I’ve had chance to look at the proper figures from this mornings YouGov poll, including their regular trackers which produce some interesting findings. While there were more respondents who claimed their opinion of Brown had got worse over recent weeks than those who said it had improved, the trackers confirm this really isn’t the case. A month ago Gordon Brown’s approval rating was minus 58, now it is minus 38. Still awful of course, but the improvement is undeniable.
Looking at some of the other trackers there is an interesting pattern. Across the board topline voting intention figures have shown Labour increasing their support… but Conservative support only falling slightly, with most polls suggesting they are holding on at 40+ percent support. YouGov’s trackers show a similar pattern. Looking at the best Prime Minister figures, Cameron’s lead over Brown has fallen from 18 points a month ago to only 7 now. However, Cameron has remained steady on 34%, it is Gordon Brown who has taken support from Nick Clegg and “don’t knows”.
On who will run the economy better, the Conservative lead has dropped from 17 points a month ago to only 4 points now, but their own percentage has dropped by only 3 points; the big shift was Labour gaining at the expense of “neither”. It suggests that what has happened in the last month is that Labour supporters who had been disillusioned with Brown’s government, but in most cases hadn’t embraced the Conservatives as the alternative and were just dismissing the lot of them, have been won back over.
The survey also included a very interesting finding about perceptions of party sleaze. YouGov found that 34% of people thought that the Conservatives gave the impression of “being very sleazy and disreputable” this compared to 42% who thought the same about the Labour party.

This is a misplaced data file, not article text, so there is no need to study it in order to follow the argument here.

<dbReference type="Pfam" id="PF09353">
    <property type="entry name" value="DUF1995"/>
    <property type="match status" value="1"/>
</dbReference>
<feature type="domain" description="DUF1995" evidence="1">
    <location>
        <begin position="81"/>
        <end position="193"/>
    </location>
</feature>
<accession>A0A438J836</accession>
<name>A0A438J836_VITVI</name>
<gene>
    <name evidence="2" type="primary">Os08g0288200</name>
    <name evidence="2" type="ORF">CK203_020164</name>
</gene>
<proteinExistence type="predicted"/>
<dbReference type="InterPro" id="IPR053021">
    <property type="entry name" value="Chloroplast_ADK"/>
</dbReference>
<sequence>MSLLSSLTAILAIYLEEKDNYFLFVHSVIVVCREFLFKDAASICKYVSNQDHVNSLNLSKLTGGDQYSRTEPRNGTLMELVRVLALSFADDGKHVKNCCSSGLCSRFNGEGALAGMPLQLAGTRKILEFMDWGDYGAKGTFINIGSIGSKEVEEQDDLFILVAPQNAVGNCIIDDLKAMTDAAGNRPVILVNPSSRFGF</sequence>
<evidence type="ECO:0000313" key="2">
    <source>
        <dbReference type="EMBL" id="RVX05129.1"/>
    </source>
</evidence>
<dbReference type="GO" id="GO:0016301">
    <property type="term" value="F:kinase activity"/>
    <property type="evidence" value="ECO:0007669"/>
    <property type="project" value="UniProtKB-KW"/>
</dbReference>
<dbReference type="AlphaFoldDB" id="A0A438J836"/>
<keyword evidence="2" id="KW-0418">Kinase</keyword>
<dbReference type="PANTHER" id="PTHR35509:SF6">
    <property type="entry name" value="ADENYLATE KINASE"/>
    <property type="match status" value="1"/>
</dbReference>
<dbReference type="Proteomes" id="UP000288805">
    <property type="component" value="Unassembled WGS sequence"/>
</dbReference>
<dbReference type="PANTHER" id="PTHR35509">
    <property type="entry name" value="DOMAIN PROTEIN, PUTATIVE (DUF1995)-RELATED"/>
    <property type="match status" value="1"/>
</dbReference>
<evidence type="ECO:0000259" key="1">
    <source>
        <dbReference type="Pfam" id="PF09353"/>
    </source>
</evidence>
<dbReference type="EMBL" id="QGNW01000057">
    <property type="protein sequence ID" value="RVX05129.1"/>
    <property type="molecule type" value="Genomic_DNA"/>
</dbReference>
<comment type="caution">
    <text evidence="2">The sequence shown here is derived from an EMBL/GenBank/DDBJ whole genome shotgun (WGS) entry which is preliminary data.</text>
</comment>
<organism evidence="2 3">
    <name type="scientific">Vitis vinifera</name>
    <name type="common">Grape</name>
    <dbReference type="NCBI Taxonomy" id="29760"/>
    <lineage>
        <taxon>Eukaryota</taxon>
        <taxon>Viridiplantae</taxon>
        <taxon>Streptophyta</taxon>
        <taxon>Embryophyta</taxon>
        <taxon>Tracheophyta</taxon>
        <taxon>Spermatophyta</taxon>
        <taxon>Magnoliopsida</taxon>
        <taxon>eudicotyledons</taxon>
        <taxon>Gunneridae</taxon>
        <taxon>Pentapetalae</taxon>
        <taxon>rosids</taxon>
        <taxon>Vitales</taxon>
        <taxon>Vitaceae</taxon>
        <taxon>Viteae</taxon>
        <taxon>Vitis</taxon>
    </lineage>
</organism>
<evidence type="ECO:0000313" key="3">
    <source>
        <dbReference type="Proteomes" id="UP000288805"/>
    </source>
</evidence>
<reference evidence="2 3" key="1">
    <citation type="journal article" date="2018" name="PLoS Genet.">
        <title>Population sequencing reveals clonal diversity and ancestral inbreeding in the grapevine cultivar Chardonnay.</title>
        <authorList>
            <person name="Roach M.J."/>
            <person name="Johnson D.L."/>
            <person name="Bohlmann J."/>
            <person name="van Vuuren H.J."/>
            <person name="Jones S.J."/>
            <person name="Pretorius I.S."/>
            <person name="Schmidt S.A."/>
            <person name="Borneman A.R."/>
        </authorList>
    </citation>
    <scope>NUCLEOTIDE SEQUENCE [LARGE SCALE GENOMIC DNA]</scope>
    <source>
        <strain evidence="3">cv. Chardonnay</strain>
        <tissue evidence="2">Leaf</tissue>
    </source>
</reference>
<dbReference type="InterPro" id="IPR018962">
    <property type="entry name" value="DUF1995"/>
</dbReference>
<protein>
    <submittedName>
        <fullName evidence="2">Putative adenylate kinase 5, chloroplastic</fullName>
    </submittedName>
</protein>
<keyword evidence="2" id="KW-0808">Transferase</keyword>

This shows that, despite the recent fuss over George Osborne, Labour are still seen as the “sleazier” party. However, the wording has been used by YouGov in the past and going back to look at find findings reveals a transformation in perceptions. The Conservatives score is up marginally from 31% in November 2007, but in general has been pretty stable – they registered 33% to 34% on the question several times between 2002 and 2006. The proportion of people who think Labour are sleazy though has plummeted – between 2002 and 2007 YouGov were registering between 56% and 69% of people thinking Labour were “very sleazy and disreputable” and the last time the question was asked in November 2007 60% said they were sleazy. 42% is a significant drop.
It could just be the aura effect of the government’s crisis handling, or perhaps just the fact there there is not currently any Labour scandal in the news (almost by definition these questions only tend to get asked when there is sleaze story in the newspapers), but it looks as though Gordon Brown is successfully decontaminating Labour from some of the perceived sleaze of the Blair years.